the counts. singing birds in ( brackets )
in order of appearance
Blackcap 11 (10)
Chiffchaff 6 (5)
Song Thrush (5)
Chaffinch (1) unusually low count
Long tail Tit 5+
Stock Dove 1
Willow Warbler 2 (1)
Garden Warbler (1) also seen and heard same place on my last visit ( thur 16th )
Mallard 6 ¾ grown youngsters ( again no sign of mom ) Whitethroat 0 the only exception ( they normally love the warm sunshine )
Never mind the weather, the Canadas (and their offspring) are together . . .
Friday 17th May 2013, dull, cool, easterly wind, 10.00 to 11.30am.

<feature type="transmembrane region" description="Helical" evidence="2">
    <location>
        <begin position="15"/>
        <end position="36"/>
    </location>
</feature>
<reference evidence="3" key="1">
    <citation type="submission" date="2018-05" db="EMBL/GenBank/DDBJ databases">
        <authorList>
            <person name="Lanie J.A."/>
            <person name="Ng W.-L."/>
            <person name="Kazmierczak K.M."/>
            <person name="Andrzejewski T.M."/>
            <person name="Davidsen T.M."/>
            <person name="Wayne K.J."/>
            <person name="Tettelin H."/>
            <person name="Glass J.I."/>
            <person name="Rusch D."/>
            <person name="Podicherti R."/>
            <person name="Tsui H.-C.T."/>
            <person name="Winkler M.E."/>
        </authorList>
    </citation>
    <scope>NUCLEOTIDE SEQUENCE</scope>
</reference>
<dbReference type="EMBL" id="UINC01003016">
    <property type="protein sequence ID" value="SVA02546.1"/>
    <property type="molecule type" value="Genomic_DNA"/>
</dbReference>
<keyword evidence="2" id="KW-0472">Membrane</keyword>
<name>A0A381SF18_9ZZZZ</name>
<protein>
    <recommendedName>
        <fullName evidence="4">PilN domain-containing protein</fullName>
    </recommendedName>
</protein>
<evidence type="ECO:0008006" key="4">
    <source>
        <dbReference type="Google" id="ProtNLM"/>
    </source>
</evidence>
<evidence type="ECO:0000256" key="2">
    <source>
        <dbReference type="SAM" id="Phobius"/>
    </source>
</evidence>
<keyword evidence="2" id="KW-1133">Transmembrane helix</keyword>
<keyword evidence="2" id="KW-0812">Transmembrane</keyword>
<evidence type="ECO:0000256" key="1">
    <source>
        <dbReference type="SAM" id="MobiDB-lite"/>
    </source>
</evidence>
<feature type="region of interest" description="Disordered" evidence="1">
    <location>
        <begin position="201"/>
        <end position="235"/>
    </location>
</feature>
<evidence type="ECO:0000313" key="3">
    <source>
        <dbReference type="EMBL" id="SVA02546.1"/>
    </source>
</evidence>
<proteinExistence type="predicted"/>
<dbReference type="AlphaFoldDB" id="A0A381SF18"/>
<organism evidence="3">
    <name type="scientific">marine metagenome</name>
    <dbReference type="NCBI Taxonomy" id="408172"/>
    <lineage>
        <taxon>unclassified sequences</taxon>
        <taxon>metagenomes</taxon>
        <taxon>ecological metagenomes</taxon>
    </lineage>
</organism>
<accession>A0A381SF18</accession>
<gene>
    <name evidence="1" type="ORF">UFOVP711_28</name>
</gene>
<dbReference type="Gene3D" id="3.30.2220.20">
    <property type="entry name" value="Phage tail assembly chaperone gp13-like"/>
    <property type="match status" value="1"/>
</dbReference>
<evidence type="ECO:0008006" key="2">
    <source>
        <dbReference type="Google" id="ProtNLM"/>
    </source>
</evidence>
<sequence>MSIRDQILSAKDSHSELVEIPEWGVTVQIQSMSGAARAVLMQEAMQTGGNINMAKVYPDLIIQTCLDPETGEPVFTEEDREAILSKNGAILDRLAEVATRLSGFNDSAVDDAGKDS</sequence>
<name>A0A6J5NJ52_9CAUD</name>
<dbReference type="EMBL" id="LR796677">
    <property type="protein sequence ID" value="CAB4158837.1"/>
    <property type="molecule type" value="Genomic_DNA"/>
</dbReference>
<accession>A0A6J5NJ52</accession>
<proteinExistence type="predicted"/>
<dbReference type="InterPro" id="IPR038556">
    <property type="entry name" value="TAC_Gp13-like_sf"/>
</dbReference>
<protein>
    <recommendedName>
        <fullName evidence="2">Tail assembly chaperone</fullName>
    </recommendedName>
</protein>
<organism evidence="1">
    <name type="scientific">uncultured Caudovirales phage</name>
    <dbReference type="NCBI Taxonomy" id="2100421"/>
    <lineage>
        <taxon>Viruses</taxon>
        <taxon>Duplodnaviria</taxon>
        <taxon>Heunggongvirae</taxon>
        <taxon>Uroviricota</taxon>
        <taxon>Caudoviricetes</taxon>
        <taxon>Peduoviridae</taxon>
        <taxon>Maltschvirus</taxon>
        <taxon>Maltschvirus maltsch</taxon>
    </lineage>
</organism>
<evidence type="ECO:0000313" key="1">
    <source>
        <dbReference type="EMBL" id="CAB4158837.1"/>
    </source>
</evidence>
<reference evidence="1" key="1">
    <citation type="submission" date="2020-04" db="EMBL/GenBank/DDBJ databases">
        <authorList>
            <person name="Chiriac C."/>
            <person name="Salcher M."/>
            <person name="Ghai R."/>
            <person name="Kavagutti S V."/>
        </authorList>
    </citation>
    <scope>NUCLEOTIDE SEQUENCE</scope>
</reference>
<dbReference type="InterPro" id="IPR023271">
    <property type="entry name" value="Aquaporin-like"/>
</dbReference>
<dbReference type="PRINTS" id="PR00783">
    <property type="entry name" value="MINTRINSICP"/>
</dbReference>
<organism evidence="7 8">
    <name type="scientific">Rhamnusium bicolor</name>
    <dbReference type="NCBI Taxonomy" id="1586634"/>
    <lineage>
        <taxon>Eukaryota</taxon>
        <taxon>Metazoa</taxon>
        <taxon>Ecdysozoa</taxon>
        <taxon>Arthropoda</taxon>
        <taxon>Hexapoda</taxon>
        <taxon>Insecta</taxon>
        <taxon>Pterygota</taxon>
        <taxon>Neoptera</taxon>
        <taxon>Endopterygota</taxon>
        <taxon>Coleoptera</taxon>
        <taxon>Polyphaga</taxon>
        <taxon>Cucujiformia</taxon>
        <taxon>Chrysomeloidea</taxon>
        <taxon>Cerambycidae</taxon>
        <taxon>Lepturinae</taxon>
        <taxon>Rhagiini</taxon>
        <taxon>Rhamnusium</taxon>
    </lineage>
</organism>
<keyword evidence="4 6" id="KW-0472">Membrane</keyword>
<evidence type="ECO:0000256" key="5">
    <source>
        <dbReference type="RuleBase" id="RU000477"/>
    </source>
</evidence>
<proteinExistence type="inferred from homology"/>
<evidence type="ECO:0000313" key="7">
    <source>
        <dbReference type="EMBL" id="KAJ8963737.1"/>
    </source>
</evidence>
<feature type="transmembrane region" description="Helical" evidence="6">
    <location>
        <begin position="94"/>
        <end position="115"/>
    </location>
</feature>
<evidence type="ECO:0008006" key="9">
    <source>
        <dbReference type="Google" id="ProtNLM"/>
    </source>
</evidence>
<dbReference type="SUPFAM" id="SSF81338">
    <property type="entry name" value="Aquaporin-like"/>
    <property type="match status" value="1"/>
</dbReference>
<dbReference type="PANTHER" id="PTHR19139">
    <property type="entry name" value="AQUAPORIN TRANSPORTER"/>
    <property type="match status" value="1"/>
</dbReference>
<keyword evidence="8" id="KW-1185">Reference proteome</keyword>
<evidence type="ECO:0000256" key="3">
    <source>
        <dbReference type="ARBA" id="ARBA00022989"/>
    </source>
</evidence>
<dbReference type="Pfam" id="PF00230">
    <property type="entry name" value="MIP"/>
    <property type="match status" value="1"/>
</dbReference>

Is this still spring, or are we now in summer? Hard to say in this strange year of confused seasons, the soft new green covering the trees tells us one thing, the relative quiet along the valley, the lack of bird song, the cold conditions and the comparative absence of migrant species suggests another. Anyway, down at Dunstall Park lake one species has carried on regardless through those long weeks of cold easterlies and high pressure silences, our old friends (not everyone would use that word) the Canada Geese have sat through it all, patient on their down-lined nests around the shoreline and on the island, and their fortitude has been rewarded . . . the goslings are here. One pair of adults has two in tow, another pair has five. Cream-yellow, cute, the youngsters follow their parents up the banks to graze inside the perimeter fence, their heads bobbing above the grass. It's hard to believe that these engaging feathered toys will grow into the intrusive, noisy and quarrelsome birds that are now an often unwelcome feature at town park lakes, estuary margins, gravel pits and rural nature reserves across the UK. As more broods hatch, the youngsters will graze together in creche groups, foraging on the open grass in the centre of the racecourse shepherded by their parents and non-breeding adults. Not all will fledge, some will fall prey to foxes, but in most years the majority will fly, eventually helping to form the impressive skeins of this feral species which honk their way over the valley to and from their late-summer and autumn feeding grounds. It's not just the geese that have done the nesting thing at Dunstall. Up-ending amid the spiked aquatic grass are a pair of Eurasian Coot, industrious and attentive, never further than a metre or so from their offspring, three spikey ginger-red headed chicks totally reliant on their parents for sustenance, finding safety amidst the vegetation. Another three adult pairs are still sitting on eggs, so the numbers of youngsters on the lake should soon increase. Ever present in the last few weeks have been adult and immature Lesser Black-backed Gulls, flying low over the water or perched on the floodlight pylons, a constant threat to Mallard youngsters. A fortnight ago there were at least 17 small ducklings, now no more than two are to be seen, still watched by their mother as they feed amongst the spiked grass around the lake edges. It seems that the gulls, which now breed within the city boundaries, know they're on to a meal ticket, and the ducklings have been their target. It's better news near the grandstand, where at least two pairs of Barn Swallow are collecting nest material from the exercise ring and carrying it to the open stables where thay have nested for the last six years. A last look towards the tractor sheds, and a small white-rumped bird flies up from the mown grass to perch on the roof, a male Northern Wheatear, the first of the species to be recorded here this year. The species is an annual migrant visitor to the racecourse, and in this lean year, it's the first record for the site. In 1992 a total of 69 birds were reported here on passage, and in 2004 the valley total for spring migrants was at least 78 birds ( 31 were seen at Dunstall Park on April 17th, a day which saw a total of 35 recorded along the valley, equalling the most seen at one time at any West Midland site up until that date). This year? Well one bird, I guess, is better than none . . .